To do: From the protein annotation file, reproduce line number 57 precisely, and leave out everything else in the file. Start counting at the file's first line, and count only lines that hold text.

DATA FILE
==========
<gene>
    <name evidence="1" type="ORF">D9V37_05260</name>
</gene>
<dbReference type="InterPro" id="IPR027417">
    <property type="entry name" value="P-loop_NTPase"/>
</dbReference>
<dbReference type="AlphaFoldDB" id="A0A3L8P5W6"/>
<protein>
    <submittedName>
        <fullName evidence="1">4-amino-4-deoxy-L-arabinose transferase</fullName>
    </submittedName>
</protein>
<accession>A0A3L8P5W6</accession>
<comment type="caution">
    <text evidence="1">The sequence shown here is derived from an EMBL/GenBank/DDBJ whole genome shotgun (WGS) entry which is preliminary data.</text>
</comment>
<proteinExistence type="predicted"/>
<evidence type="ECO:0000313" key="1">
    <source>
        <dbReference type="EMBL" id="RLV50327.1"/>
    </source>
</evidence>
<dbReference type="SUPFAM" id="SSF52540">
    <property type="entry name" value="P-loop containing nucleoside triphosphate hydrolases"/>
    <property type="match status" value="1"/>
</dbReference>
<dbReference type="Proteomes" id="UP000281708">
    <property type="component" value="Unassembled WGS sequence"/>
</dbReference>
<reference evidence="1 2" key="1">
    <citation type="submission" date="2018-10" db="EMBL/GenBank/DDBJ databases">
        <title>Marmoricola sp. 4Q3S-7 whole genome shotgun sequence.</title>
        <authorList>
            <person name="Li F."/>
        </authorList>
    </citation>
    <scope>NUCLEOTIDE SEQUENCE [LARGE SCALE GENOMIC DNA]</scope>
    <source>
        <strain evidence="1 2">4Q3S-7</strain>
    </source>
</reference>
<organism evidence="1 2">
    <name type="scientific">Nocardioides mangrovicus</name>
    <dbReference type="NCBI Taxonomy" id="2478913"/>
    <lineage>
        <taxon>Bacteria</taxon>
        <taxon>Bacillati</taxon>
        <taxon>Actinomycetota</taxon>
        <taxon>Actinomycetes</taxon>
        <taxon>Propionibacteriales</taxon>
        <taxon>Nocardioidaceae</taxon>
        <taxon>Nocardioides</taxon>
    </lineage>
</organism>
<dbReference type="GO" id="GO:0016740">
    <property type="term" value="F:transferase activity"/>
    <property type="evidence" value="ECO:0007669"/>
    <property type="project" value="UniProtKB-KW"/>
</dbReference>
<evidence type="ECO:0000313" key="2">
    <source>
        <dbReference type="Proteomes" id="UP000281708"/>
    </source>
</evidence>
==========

    <property type="evidence" value="ECO:0007669"/>